Project Rise helps clients succeed along their journey

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“I have full confidence these participants are going to succeed.”

These words are spoken by Elspeth Erickson as she reflects on the past few weeks of Island Crisis Care Society’s (ICSS) new program Project Rise.

United Way British Columbia through Government of Canada's Reaching Home: Canada's Homelessness Strategy is helping change lives by providing a grant to ICCS’ new training and paid work placement program, Project Rise. The grant helps cover half the minimum wage while participating work hosts pay the other half.

“We try to provide programming that responds to the needs of those who are homeless and who have gone through other challenging times in their life.”

Many of ICCS’ clients have expressed a desire to take a next step and positively join society by finding employment. Quite often that move forward is an intimidating leap. “It has to do with everything from lack of opportunities for education through to adverse experiences that perhaps have affected people’s learning about relationships in the workplace.”

Training is a combination of practical training in specific skills, like carpentry, landscaping, food safety, and first aid training mixed with life skills such as how to interact positively, how to develop a resume, and how to manage time.

The program comprises 4 weeks of training followed by an 8-week paid work placement with a local business or nonprofit. This week, the first cohort of 5 participants finishes their training and will begin their placements.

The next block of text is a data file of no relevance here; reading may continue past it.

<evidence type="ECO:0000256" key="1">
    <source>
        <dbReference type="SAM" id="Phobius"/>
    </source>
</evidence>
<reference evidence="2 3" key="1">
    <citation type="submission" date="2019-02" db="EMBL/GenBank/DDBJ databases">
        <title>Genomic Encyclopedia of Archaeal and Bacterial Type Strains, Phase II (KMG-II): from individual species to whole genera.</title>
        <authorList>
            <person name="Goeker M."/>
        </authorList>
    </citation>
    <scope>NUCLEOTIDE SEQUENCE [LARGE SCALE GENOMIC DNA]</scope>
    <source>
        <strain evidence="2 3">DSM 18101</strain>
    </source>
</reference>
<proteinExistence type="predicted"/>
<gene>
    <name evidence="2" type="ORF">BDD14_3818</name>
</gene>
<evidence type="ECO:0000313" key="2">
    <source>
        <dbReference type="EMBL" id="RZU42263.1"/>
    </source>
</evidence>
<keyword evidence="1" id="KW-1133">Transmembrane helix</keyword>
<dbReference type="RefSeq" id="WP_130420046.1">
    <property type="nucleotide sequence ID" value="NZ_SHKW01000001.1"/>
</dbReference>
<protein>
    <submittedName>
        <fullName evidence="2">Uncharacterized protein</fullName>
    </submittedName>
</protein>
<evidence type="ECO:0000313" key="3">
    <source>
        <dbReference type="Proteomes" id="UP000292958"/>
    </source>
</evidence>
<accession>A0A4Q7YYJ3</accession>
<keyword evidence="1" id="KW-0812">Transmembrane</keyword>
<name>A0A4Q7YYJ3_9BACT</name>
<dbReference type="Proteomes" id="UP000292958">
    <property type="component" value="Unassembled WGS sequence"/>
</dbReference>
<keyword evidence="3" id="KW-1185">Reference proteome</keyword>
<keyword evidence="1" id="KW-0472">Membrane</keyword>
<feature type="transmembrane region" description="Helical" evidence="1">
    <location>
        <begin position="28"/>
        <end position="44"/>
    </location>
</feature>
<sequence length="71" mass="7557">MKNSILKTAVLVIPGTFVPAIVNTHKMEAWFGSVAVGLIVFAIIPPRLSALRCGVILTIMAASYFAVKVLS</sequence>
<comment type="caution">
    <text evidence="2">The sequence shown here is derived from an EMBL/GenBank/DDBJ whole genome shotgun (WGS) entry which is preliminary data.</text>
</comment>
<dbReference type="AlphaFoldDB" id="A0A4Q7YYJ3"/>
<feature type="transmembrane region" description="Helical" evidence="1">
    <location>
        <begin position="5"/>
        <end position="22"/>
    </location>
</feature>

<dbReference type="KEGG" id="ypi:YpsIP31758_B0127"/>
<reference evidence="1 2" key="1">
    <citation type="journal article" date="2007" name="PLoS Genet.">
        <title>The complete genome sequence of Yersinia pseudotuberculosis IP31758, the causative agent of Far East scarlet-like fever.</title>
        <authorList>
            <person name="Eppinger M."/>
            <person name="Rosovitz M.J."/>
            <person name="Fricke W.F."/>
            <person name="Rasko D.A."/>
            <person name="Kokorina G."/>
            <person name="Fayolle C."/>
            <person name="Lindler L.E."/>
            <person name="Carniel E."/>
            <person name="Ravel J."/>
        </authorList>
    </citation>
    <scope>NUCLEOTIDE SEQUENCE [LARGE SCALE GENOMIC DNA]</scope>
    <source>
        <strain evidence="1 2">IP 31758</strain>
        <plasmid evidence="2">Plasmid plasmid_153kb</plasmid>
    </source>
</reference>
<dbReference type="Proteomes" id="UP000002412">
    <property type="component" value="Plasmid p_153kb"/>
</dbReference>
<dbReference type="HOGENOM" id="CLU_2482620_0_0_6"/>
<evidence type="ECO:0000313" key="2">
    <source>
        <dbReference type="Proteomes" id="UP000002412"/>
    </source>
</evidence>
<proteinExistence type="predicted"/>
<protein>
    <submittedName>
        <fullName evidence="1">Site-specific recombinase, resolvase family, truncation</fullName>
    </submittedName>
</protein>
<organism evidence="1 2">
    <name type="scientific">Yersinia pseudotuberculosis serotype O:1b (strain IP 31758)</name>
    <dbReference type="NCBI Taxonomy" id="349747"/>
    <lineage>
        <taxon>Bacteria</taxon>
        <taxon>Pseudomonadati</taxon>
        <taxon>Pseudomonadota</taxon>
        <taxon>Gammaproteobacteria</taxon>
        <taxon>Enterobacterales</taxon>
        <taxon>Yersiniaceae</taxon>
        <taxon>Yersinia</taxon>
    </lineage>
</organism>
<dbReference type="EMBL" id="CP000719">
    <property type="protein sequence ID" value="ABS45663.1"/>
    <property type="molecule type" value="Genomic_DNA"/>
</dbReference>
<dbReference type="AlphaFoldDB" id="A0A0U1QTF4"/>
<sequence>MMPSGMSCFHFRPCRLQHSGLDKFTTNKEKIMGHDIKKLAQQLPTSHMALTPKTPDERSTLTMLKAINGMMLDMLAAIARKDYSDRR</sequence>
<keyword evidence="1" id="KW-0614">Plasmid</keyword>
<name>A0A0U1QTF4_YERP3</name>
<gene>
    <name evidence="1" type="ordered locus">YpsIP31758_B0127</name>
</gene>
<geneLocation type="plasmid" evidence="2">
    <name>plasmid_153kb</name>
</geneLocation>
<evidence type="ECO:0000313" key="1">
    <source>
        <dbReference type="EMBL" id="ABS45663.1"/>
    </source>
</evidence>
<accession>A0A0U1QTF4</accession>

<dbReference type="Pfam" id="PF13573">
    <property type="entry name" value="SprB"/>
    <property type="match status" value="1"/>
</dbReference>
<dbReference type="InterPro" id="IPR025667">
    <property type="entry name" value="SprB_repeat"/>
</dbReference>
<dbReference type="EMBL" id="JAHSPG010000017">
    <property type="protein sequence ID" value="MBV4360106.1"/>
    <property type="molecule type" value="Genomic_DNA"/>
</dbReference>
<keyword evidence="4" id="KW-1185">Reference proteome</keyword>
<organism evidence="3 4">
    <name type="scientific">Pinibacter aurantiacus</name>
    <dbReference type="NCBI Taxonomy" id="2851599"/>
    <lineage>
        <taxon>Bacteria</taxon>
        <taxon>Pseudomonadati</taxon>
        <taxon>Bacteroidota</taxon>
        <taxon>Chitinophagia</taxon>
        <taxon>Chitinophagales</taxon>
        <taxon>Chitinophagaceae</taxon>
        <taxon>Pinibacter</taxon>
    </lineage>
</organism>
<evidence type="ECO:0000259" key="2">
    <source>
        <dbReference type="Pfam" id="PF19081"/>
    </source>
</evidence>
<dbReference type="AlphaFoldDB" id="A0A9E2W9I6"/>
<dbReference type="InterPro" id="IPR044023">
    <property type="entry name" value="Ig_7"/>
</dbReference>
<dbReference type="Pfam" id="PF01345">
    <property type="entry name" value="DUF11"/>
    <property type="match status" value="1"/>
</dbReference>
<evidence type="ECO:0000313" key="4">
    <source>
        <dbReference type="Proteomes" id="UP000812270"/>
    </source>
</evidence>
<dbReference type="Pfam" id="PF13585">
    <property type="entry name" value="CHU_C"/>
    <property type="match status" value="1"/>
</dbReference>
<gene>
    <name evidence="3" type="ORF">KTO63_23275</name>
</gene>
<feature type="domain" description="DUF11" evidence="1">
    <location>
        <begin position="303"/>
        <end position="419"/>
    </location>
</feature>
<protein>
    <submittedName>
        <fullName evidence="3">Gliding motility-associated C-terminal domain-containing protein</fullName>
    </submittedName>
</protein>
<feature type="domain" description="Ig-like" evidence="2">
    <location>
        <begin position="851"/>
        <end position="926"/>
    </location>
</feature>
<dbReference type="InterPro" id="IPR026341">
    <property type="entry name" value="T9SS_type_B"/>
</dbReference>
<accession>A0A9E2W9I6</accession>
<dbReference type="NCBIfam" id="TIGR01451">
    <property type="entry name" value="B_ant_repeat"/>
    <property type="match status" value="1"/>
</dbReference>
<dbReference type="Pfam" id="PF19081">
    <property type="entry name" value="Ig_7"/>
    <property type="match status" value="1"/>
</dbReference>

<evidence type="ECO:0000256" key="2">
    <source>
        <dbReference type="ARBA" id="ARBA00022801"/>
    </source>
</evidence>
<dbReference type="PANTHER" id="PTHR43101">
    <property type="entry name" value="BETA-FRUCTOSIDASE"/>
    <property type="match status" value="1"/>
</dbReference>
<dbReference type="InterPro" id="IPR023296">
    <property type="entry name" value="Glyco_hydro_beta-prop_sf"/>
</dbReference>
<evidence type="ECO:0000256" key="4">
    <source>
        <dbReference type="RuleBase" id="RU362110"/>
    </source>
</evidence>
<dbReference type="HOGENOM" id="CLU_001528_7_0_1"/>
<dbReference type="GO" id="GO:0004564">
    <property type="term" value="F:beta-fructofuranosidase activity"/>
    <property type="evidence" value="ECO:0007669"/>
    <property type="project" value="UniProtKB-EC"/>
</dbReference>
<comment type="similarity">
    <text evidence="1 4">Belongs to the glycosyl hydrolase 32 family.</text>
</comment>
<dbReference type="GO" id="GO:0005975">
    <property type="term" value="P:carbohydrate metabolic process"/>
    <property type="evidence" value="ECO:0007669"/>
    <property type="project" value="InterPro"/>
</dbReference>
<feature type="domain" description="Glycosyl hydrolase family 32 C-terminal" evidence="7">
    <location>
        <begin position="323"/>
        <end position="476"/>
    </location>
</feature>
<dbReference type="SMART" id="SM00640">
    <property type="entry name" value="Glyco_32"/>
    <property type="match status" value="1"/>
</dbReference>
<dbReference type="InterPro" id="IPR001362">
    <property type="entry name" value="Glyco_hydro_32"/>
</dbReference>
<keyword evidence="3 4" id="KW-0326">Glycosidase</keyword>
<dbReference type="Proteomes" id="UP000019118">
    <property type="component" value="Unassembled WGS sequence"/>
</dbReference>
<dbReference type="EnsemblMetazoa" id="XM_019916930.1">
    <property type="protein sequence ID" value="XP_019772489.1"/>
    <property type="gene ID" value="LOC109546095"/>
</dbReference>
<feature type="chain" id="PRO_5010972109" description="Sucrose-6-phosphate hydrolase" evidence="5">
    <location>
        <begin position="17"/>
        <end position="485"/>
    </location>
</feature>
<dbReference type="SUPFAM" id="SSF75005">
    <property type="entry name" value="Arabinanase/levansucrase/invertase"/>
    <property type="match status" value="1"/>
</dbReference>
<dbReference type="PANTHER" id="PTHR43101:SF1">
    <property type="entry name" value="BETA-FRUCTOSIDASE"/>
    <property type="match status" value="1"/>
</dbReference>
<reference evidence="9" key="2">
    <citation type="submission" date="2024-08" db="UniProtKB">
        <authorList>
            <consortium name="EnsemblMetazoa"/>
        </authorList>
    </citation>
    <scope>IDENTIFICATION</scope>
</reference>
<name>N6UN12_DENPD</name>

After a job fair that saw participants ready their resumes, research potential work sites, and practice their interview skills, all have confirmed their placements. Starting from a place of success, the aim is to match the aptitudes and interests of participants with the interests and needs of the work host. In fact, all the hosts indicated they would take all the participants after their interviews.

As Lisa Balkwill, or Laundry to her friends, says, “I was excited about the program before I even came here. I had started a job search before this and the Manager where I live at ICCS told me about the program. I thought it would be great.”

Lisa’s plans don’t stop with the end of the program. Her ultimate dream is to become a teacher in carpentry and horticulture.

“My placement is with the Salvation Army thrift store. I’m really happy they’re taking me on because I have no customer service. All my resume is labour and trades. It’d be nice have some of the business skills.”

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